Brown spot
Brown spot Brown spot
Brown spot
This infection can cause brown spots or patches to appear on the plant.
Solutions: In minor cases of brown spot, there isn’t any need to treat the disease. However, if much of the foliage is affected and defoliation occurs, the plant will benefit from getting rid of the infection. It is recommended to start by applying organic treatment options, working up to the more potent synthetic, chemical fungicides if necessary. Organic options won’t kill the fungus, but will prevent it from spreading. Dissolve ½ teaspoon of baking soda and one teaspoon of liquid soap in a gallon of water. Using a spray bottle, spray on tops and bottoms of leaves until the mixture drips off. Repeat every two weeks until existing spots stop enlarging and new spots no longer appear. Spray a copper-based fungicidal soap on the leaves, coating the top and bottom leaf surfaces. Reapply as directed on the product label. Copper penetrates the leaf surface and prevents germination of spores so the fungus cannot spread. Apply an all-purpose fungicide to the entire plant, following the label instructions carefully.
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Wilting after blooming
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Wilting after blooming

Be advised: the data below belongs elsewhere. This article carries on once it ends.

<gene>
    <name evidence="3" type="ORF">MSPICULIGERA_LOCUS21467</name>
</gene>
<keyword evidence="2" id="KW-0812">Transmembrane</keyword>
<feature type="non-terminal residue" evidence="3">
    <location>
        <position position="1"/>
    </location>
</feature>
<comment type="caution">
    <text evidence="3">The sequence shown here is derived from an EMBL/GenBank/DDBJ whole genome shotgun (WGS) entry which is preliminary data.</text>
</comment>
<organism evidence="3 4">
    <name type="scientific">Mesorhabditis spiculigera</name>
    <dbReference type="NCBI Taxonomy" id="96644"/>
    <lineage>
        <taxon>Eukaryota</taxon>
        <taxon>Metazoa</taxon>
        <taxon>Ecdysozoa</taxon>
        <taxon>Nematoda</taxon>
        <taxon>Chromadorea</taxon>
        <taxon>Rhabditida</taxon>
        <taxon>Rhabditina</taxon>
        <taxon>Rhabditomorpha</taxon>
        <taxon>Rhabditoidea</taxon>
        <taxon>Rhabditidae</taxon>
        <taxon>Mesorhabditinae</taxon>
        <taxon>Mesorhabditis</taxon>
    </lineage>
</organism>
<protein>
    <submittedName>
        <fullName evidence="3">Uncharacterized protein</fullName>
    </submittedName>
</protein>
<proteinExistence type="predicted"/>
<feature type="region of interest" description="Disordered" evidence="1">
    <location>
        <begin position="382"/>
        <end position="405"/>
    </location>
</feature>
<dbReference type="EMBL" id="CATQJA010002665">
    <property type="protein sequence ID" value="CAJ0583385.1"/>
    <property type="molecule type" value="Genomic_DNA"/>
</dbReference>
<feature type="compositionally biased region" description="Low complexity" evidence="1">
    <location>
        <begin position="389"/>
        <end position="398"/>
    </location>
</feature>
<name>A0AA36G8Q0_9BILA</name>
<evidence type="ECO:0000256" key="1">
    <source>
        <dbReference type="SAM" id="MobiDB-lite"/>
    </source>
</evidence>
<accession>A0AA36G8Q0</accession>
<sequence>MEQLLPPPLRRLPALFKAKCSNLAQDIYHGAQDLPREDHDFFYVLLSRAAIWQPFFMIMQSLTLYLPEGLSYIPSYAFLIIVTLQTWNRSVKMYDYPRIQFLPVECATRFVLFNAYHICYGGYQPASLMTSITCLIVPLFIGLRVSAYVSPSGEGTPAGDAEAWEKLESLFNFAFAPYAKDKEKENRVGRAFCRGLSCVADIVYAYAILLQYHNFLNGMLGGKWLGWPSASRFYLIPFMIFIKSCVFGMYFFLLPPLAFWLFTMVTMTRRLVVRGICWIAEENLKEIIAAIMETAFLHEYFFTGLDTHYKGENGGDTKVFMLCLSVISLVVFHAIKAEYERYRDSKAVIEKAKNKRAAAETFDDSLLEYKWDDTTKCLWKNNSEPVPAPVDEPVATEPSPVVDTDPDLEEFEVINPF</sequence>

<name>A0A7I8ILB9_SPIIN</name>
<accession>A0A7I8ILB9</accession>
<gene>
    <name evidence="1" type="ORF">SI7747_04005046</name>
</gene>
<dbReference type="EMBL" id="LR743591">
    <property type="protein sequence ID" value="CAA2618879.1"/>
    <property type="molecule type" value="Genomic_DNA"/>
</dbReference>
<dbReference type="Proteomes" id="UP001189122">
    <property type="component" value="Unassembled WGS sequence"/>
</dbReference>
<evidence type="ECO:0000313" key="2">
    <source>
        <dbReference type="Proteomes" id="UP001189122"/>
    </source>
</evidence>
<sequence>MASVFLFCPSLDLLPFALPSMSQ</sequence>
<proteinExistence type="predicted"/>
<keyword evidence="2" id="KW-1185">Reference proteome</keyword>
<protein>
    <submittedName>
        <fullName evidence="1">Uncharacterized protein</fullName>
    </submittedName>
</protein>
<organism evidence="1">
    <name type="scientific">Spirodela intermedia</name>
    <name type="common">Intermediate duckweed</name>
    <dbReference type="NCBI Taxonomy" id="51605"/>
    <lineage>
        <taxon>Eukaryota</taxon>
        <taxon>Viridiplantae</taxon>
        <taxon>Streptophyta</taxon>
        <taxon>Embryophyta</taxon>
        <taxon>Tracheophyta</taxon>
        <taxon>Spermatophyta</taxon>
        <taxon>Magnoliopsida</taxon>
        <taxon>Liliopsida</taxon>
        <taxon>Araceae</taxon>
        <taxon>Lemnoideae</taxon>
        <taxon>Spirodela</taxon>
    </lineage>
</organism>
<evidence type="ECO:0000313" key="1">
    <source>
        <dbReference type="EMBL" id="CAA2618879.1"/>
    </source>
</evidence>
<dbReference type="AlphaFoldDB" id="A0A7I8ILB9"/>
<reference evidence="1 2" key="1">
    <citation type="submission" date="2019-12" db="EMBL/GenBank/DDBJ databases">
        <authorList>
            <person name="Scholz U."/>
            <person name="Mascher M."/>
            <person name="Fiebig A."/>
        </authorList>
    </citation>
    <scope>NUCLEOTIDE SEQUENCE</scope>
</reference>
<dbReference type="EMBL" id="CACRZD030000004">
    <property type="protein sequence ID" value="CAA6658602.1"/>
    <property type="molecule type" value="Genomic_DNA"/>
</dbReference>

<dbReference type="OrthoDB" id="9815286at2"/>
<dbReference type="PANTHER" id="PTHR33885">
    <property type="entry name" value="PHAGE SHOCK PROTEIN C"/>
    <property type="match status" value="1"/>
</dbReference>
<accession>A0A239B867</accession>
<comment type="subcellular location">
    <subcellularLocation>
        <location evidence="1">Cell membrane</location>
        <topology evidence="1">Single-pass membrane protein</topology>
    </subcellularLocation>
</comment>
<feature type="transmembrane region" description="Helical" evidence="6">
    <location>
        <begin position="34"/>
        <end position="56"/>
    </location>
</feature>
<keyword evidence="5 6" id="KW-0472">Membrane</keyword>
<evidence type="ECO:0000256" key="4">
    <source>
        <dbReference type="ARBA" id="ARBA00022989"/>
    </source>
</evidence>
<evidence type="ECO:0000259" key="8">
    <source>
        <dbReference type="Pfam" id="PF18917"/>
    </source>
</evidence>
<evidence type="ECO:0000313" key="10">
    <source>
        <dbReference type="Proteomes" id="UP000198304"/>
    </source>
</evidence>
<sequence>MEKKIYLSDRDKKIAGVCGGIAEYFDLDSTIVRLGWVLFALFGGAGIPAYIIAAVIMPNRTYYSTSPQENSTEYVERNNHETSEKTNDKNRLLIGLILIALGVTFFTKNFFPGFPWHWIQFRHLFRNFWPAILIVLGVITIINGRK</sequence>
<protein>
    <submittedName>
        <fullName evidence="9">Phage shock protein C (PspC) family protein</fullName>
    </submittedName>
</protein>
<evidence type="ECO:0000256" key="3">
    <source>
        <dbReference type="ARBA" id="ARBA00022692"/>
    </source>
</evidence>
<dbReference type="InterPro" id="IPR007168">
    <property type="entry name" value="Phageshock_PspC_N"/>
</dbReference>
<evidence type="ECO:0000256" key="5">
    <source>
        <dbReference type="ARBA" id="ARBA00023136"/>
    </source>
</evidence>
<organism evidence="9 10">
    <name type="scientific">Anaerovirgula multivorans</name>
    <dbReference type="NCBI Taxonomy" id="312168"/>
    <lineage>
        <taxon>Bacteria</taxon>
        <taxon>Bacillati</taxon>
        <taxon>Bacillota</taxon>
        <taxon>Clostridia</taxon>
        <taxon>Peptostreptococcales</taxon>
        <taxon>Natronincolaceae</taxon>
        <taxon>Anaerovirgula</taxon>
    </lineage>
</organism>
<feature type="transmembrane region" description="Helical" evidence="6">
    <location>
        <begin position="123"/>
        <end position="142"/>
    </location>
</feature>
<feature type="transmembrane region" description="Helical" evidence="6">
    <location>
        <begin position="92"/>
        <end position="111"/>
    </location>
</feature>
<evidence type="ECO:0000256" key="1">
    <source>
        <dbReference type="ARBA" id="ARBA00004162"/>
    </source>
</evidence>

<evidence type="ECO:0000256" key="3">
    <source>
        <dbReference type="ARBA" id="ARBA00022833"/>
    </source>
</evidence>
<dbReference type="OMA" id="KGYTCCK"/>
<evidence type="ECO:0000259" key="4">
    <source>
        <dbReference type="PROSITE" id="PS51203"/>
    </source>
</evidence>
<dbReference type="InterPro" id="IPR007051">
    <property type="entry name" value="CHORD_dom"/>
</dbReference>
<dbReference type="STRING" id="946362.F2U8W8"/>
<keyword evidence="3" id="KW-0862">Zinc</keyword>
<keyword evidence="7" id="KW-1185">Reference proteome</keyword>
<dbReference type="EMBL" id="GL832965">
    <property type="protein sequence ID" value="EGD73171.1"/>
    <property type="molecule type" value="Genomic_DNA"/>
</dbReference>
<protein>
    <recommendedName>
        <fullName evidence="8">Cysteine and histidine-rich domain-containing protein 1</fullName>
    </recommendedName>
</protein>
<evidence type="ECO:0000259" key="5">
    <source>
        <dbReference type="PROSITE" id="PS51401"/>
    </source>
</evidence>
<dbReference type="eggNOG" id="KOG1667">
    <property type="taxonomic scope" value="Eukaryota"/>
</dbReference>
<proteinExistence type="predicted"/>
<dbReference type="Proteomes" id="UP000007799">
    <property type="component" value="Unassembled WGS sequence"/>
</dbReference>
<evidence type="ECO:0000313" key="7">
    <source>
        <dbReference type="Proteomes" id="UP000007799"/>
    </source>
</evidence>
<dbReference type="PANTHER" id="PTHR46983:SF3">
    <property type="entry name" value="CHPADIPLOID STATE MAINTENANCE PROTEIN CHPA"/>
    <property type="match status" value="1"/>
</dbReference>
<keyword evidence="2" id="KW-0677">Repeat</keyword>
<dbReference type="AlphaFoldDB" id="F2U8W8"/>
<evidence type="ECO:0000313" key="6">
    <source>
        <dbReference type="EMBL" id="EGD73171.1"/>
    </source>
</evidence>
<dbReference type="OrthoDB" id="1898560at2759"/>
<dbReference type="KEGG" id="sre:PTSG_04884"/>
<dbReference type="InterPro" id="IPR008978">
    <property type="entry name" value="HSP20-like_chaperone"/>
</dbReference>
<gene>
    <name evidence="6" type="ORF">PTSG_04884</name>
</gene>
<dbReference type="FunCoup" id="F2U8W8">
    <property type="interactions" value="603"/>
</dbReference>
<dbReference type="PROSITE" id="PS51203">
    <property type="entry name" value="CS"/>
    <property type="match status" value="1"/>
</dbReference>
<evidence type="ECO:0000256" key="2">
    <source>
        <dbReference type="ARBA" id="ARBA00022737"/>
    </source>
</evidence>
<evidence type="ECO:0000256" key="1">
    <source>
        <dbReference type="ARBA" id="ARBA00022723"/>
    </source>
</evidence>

Flowers may wither for a variety of reasons.
Overview
Overview
Wilting after blooming is sometimes a natural aging process of the flower, while other times it may indicate a problem. Orchids, for example, can bloom for anywhere from two weeks to three months, so wilting after a few days signals a problem for most varieties. This can happen to virtually any ornamental flowering plant, but those with shallow roots and limited tolerance for drought, full sun, and low humidity are more susceptible.
This is a common problem, and often has an easy fix. Sometimes, however, it is the result of more serious causes such as pests or disease of the root system.
Symptom Analysis
Symptom Analysis
  • At first, flowers may look a little limp.
  • Petals may start to appear dried out and turn brown.
  • Eventually they may drop off the plant all together.
Disease Cause
Disease Cause